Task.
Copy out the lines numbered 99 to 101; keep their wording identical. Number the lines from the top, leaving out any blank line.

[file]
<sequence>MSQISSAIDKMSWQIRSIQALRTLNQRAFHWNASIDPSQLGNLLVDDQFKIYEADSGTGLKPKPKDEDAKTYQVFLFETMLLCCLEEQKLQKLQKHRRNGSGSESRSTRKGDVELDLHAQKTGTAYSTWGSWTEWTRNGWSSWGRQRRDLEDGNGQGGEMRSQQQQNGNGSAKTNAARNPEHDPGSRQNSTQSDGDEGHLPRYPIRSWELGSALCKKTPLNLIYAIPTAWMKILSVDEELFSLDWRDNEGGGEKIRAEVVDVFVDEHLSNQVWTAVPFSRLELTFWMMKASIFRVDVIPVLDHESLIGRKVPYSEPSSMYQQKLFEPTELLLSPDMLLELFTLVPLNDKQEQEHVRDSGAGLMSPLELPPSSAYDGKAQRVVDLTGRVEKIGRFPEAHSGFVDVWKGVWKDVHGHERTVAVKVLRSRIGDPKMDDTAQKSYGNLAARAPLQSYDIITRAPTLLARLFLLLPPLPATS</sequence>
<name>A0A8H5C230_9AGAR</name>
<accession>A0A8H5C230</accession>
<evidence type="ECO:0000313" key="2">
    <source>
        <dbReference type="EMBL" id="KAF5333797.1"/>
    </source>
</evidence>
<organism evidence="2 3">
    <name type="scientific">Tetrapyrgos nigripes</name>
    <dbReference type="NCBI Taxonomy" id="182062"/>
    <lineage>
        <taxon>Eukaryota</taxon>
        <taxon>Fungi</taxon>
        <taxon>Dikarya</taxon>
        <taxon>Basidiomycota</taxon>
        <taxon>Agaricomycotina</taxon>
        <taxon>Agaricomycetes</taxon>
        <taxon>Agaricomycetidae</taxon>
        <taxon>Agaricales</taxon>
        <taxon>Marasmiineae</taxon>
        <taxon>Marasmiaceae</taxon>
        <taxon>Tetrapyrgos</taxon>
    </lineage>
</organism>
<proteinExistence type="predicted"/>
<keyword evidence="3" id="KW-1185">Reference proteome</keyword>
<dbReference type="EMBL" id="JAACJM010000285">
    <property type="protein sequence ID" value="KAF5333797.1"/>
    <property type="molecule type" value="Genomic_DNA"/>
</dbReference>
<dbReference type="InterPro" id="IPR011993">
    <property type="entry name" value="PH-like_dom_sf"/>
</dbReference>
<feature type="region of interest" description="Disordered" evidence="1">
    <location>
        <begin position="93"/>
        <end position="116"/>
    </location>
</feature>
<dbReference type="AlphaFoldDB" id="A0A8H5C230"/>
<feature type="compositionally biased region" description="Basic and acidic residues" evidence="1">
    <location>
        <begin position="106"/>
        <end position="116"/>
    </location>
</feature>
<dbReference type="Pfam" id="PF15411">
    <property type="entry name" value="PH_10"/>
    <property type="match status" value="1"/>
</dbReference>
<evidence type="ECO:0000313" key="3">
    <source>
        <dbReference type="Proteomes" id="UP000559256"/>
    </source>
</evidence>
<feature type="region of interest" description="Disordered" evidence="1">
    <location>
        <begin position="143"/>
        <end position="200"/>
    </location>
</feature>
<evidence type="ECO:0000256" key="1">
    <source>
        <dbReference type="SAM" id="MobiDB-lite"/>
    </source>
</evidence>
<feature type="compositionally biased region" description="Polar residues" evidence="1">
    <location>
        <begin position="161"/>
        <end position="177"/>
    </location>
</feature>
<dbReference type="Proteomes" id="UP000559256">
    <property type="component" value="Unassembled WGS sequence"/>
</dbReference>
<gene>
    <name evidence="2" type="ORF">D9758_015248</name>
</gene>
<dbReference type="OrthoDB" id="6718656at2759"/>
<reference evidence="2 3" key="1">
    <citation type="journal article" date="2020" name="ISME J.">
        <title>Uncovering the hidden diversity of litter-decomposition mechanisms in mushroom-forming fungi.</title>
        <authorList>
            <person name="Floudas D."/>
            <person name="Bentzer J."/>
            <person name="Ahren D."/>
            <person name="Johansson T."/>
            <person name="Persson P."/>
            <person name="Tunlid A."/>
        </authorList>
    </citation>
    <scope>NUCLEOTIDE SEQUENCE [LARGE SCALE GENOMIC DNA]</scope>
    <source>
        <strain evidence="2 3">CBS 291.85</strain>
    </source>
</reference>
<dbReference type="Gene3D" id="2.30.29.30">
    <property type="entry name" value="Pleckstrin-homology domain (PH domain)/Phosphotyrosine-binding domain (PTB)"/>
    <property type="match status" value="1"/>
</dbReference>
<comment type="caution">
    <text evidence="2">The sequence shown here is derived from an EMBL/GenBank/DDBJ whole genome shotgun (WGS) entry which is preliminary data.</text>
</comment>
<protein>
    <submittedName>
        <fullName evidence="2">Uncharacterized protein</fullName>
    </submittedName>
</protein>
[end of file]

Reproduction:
    <property type="entry name" value="Pleckstrin-homology domain (PH domain)/Phosphotyrosine-binding domain (PTB)"/>
    <property type="match status" value="1"/>
</dbReference>